Game Three

Again on the play, Jimi opens with an Island and ruefully passes. I play a Mountain, followed by a Signal Pest and an Ornithopter. This time, though, Jimi has some early action to offer. Her turn-2 Contagion Clasp picks off my Pest, so I have no profitable attack. Instead, I just play a Goblin Wardriver and pass back.

Now turn 3 and another surprise from Jimi, this time a Necropede. I send in the troops anyway, and she opts to kill off the Wardriver with the ‘Pede. She obviously gave some thought to putting the ‘Pede’s farewell counter on the Ornithopter and then proliferating them both to death with the Clasp, but perhaps the mana just wasn’t there for her, or she had better options. I turn up the heat with another Goblin Wardriver followed by an all-in Devastating Summons, adding a pair of 3/3’s. The look on Jimi’s face tells me I just narrowly avoided countermagic, as she’d tapped two of her three lands for the ‘Pede.

Next turn, Jimi recurs the Necropede with a Corpse Cur. I Bolt the Cur and swing with the army for 11. Down to 8 life, Jimi recasts the Necropede on turn 5, which buys her exactly one turn. I swnd in the shock troops again for 11, she blocks one of the Elemental tokens with it and throws the counter on the hated Wardriver. Playing an Ornithopter and a Panic Spellbomb, I pass. She draws, she scoops.

Thoughts & Analysis

Okay, first things first. To be fair, I am a fairly experienced RDW player, so Into the Breach was a very comfortable deck for me to play, including the Devastating Summons that aren’t always pleasant for the unaccustomed. Jimi’s Infect & Defile aggro-control was a new experience for her, as it will be for me when I take its helm for the next column. These factors might in part explain the scoreboard (which, if you count our warmup friendly, meant four games without me taking a poison counter).

The next caveat- those also familiar with the momentum swings of all-out aggro will be able to see a few cracks in the foundation in these write-ups, where I was actually not all that far from losing (perhaps not the game, but certainly my shutout). In Game One, for instance, Jimi started her Corrupted Conscience – Consuming Vapors – Phyrexian Vatmother sequence perhaps a turn too late, but there was a definite possibility of a pendulum swing there.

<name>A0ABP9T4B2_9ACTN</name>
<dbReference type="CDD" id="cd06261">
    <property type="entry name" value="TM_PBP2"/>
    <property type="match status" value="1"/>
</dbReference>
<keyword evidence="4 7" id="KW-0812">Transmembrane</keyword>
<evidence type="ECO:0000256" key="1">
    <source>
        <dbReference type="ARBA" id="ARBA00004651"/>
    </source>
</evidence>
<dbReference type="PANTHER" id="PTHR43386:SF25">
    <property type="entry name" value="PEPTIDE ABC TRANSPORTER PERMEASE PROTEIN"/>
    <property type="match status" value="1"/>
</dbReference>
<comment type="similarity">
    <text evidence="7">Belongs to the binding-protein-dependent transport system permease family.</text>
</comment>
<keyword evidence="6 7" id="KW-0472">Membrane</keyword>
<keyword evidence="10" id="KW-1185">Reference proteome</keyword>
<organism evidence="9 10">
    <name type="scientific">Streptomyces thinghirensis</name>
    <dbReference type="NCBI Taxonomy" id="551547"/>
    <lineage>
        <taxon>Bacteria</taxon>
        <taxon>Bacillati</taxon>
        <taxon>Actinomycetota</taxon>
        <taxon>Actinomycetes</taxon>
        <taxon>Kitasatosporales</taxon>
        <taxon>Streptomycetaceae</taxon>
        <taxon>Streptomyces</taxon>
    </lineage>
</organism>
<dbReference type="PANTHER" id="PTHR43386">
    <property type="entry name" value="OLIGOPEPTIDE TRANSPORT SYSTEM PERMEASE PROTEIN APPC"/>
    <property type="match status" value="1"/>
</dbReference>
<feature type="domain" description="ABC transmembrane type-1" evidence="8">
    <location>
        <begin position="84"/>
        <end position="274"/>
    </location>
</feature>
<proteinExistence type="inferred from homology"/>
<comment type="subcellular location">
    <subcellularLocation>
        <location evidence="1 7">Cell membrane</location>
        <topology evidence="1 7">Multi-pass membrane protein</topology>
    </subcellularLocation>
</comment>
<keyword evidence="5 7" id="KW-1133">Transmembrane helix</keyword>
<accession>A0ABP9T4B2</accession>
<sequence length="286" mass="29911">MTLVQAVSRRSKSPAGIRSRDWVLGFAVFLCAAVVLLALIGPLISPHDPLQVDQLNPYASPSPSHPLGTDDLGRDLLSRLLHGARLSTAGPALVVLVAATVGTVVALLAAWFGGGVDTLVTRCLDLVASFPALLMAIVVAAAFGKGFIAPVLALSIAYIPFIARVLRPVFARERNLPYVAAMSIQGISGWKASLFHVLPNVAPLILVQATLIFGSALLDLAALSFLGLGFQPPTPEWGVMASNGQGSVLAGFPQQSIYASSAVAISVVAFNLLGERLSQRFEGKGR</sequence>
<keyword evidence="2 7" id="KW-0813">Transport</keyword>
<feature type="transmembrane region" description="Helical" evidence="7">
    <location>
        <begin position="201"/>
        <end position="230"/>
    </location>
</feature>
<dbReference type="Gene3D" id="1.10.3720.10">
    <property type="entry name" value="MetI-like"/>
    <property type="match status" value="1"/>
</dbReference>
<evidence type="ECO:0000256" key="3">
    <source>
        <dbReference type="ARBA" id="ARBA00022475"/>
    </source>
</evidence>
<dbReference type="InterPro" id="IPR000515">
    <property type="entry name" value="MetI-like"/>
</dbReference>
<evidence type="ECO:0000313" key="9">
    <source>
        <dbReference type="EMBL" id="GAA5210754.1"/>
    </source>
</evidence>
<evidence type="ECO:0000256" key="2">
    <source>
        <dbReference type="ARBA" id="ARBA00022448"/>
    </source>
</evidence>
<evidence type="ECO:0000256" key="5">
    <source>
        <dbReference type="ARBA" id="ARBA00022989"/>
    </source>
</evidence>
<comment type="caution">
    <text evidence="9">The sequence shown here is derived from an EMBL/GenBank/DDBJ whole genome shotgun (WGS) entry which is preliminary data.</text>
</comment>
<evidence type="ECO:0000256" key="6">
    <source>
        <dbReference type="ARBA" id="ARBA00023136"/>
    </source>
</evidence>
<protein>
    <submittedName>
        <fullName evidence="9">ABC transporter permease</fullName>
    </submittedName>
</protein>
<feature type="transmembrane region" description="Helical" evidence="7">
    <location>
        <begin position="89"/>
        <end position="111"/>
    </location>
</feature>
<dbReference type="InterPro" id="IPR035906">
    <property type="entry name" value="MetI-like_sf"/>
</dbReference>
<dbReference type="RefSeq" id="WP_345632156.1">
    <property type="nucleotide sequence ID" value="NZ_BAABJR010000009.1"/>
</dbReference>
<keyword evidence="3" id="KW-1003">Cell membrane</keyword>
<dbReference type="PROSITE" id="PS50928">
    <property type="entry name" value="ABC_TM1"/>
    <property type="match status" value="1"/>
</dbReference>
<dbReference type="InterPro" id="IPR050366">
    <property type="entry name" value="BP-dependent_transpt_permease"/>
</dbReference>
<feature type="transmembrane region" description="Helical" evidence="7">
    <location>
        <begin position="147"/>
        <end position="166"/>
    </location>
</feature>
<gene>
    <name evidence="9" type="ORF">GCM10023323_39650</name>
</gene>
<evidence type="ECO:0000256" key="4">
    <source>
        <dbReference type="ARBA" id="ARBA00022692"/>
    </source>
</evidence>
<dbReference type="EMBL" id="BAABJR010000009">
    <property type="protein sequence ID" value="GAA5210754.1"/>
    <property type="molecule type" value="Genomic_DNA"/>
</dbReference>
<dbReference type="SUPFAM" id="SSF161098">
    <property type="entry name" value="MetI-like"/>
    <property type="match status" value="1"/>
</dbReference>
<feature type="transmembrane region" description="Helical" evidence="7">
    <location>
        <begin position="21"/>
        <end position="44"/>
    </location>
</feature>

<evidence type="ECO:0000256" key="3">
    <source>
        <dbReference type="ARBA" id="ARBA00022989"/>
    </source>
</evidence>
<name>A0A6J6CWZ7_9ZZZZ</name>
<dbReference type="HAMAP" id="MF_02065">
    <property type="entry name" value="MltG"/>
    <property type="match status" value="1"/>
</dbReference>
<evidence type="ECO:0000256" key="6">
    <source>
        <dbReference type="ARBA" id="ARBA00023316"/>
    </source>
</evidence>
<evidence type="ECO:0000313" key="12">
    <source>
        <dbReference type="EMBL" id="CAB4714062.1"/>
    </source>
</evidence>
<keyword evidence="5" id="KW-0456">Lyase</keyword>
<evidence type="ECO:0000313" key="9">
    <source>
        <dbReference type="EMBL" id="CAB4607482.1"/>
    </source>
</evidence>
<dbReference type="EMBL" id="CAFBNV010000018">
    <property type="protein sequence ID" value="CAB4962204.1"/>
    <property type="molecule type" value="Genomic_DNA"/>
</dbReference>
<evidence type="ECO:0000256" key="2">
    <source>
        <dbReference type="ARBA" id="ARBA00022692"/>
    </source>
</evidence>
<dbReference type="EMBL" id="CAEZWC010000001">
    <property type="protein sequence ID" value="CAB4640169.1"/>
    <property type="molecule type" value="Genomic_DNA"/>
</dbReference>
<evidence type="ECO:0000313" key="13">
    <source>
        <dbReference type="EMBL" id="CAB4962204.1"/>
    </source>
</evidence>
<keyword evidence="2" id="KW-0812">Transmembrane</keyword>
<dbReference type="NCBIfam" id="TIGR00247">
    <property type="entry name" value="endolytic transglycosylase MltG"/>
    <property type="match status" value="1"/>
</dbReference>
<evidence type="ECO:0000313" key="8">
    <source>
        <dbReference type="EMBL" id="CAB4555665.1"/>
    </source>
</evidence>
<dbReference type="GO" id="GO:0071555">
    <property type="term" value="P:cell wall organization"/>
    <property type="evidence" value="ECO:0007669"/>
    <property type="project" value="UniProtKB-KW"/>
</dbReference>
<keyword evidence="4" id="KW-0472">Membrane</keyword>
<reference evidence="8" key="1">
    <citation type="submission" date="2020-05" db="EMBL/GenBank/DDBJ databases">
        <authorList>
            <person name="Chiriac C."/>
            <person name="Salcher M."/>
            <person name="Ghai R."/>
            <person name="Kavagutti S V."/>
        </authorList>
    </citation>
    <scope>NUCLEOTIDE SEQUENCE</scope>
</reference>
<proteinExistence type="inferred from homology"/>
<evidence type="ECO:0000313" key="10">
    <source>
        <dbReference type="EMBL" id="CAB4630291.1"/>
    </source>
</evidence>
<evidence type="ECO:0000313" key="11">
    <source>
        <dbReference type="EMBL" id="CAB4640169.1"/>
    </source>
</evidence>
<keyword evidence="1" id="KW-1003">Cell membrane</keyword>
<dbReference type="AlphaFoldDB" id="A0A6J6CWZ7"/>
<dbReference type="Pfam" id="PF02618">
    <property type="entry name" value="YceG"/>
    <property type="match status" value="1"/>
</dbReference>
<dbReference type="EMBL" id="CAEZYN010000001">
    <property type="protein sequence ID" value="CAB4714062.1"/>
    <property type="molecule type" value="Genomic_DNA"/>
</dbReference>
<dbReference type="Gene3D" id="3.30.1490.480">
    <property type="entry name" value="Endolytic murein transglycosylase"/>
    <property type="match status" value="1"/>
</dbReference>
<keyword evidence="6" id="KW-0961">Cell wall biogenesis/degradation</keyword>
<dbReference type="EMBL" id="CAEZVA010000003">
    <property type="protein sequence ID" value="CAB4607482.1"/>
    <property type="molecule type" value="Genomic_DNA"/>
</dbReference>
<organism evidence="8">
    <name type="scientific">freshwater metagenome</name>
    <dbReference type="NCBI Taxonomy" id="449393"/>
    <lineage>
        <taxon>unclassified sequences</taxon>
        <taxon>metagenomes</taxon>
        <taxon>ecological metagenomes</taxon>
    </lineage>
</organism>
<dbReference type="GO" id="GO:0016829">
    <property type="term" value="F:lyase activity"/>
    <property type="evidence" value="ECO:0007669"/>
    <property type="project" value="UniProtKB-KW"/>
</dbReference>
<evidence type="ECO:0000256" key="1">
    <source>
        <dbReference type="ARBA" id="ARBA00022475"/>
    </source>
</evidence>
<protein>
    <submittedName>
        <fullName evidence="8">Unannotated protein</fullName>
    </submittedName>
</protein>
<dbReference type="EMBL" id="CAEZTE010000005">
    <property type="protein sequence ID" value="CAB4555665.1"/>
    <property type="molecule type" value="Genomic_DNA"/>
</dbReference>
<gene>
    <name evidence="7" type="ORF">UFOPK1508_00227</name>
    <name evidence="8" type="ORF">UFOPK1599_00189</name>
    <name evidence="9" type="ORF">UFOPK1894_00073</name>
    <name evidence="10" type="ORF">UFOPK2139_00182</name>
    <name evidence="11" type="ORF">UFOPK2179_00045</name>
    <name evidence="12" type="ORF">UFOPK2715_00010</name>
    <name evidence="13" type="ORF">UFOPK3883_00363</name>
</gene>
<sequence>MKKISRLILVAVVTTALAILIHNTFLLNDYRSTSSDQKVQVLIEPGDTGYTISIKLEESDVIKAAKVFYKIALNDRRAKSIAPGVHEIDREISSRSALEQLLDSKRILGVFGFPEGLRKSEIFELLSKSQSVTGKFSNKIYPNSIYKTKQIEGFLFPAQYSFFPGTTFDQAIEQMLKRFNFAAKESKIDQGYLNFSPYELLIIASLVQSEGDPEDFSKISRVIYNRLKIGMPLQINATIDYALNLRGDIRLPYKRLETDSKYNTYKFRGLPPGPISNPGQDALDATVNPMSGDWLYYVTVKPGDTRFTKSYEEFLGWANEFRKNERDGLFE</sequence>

Now, all that having been said, Into the Breach can be a monster. It is capable of lightning-fast starts, with a solid burst of sustained momentum for another three turns or so (where it will begin to wind down). If you’re facing a slow enough opponent, such as Infect & Defile, you can absolutely have a field day. In that regard, Wizards has succeeded quite well with the aim of this product- to provide a competitive deck experience right out of the box. Of course, the difference between how I view it and Wizards views it is that they feel it’s competitive on a grander stage than I do. It’s a perfect starter pack, but make no mistake, a starter pack it most certainly is. It’s fast, but capable of going even faster (beginning, for one example, with a couple more Goblin Guides).

I’ll refrain from passing judgment on Infect & Defile until I’ve had achance to play it, but Into the Breach is a solid success. The question for us then becomes, how do we rate it? It’s a precon deck, but in some ways is quite a bit more than that. The usual “intro pack strategies” like vanilla cards, core set cards, and deliberately bad cards don’t apply here. Instead, we get four-ofs of critical cards, and a very tightly-constructed deck formula. We can say now that Into the Breach sets the bar very high, and we’ll look forward to seeing what Wizards is able to deliver in subsequent sets.

Hits: Very coherent strategy with cards selected that ruthlessly adhere to it; great value for money; nicely packaged; solid burn and incredible creature focus